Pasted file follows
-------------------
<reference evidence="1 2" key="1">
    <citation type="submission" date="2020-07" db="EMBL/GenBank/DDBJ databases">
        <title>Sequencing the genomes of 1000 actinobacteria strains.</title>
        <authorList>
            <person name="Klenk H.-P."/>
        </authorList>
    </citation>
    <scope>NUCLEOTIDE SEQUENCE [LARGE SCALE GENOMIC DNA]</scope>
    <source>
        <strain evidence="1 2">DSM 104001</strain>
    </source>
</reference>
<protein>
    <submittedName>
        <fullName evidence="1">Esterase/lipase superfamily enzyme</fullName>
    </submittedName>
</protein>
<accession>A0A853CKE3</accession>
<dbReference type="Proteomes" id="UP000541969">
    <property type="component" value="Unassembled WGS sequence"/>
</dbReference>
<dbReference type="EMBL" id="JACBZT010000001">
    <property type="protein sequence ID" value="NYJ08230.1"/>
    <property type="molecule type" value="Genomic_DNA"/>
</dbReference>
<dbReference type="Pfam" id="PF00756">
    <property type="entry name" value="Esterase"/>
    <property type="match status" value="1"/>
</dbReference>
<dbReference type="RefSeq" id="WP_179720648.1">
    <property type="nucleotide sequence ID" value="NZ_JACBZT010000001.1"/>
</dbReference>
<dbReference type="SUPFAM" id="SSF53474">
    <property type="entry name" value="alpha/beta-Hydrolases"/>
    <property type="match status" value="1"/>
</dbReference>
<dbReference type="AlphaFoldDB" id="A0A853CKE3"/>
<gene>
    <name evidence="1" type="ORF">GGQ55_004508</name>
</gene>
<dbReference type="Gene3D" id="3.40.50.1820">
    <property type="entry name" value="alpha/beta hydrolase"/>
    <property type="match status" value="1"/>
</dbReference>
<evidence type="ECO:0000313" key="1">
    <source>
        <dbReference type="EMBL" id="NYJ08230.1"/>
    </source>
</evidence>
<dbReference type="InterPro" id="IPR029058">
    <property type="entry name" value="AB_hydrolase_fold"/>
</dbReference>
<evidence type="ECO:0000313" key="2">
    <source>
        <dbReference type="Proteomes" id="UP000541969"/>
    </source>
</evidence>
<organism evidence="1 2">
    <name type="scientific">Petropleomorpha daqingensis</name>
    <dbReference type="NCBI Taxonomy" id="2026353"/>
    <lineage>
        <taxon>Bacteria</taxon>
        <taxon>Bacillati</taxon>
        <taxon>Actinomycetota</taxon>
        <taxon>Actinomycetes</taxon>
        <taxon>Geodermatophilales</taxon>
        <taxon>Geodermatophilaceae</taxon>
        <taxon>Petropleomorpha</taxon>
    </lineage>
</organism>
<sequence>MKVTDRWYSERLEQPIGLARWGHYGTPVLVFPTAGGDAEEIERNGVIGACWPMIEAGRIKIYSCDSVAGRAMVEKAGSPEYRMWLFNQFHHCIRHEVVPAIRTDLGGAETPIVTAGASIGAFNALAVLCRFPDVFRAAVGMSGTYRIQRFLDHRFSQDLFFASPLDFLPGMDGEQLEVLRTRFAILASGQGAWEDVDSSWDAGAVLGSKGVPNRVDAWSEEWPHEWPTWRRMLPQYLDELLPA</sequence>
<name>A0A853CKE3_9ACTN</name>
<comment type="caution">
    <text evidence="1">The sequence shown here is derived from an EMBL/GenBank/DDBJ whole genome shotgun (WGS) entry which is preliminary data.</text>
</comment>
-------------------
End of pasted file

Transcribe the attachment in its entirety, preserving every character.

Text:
<reference evidence="1 2" key="1">
    <citation type="submission" date="2020-07" db="EMBL/GenBank/DDBJ databases">
        <title>Sequencing the genomes of 1000 actinobacteria strains.</title>
        <authorList>
            <person name="Klenk H.-P."/>
        </authorList>
    </citation>
    <scope>NUCLEOTIDE SEQUENCE [LARGE SCALE GENOMIC DNA]</scope>
    <source>
        <strain evidence="1 2">DSM 104001</strain>
    </source>
</reference>
<protein>
    <submittedName>
        <fullName evidence="1">Esterase/lipase superfamily enzyme</fullName>
    </submittedName>
</protein>
<accession>A0A853CKE3</accession>
<dbReference type="Proteomes" id="UP000541969">
    <property type="component" value="Unassembled WGS sequence"/>
</dbReference>
<dbReference type="EMBL" id="JACBZT010000001">
    <property type="protein sequence ID" value="NYJ08230.1"/>
    <property type="molecule type" value="Genomic_DNA"/>
</dbReference>
<dbReference type="Pfam" id="PF00756">
    <property type="entry name" value="Esterase"/>
    <property type="match status" value="1"/>
</dbReference>
<dbReference type="RefSeq" id="WP_179720648.1">
    <property type="nucleotide sequence ID" value="NZ_JACBZT010000001.1"/>
</dbReference>
<dbReference type="SUPFAM" id="SSF53474">
    <property type="entry name" value="alpha/beta-Hydrolases"/>
    <property type="match status" value="1"/>
</dbReference>
<dbReference type="AlphaFoldDB" id="A0A853CKE3"/>
<gene>
    <name evidence="1" type="ORF">GGQ55_004508</name>
</gene>
<dbReference type="Gene3D" id="3.40.50.1820">
    <property type="entry name" value="alpha/beta hydrolase"/>
    <property type="match status" value="1"/>
</dbReference>
<evidence type="ECO:0000313" key="1">
    <source>
        <dbReference type="EMBL" id="NYJ08230.1"/>
    </source>
</evidence>
<dbReference type="InterPro" id="IPR029058">
    <property type="entry name" value="AB_hydrolase_fold"/>
</dbReference>
<evidence type="ECO:0000313" key="2">
    <source>
        <dbReference type="Proteomes" id="UP000541969"/>
    </source>
</evidence>
<organism evidence="1 2">
    <name type="scientific">Petropleomorpha daqingensis</name>
    <dbReference type="NCBI Taxonomy" id="2026353"/>
    <lineage>
        <taxon>Bacteria</taxon>
        <taxon>Bacillati</taxon>
        <taxon>Actinomycetota</taxon>
        <taxon>Actinomycetes</taxon>
        <taxon>Geodermatophilales</taxon>
        <taxon>Geodermatophilaceae</taxon>
        <taxon>Petropleomorpha</taxon>
    </lineage>
</organism>
<sequence>MKVTDRWYSERLEQPIGLARWGHYGTPVLVFPTAGGDAEEIERNGVIGACWPMIEAGRIKIYSCDSVAGRAMVEKAGSPEYRMWLFNQFHHCIRHEVVPAIRTDLGGAETPIVTAGASIGAFNALAVLCRFPDVFRAAVGMSGTYRIQRFLDHRFSQDLFFASPLDFLPGMDGEQLEVLRTRFAILASGQGAWEDVDSSWDAGAVLGSKGVPNRVDAWSEEWPHEWPTWRRMLPQYLDELLPA</sequence>
<name>A0A853CKE3_9ACTN</name>
<comment type="caution">
    <text evidence="1">The sequence shown here is derived from an EMBL/GenBank/DDBJ whole genome shotgun (WGS) entry which is preliminary data.</text>
</comment>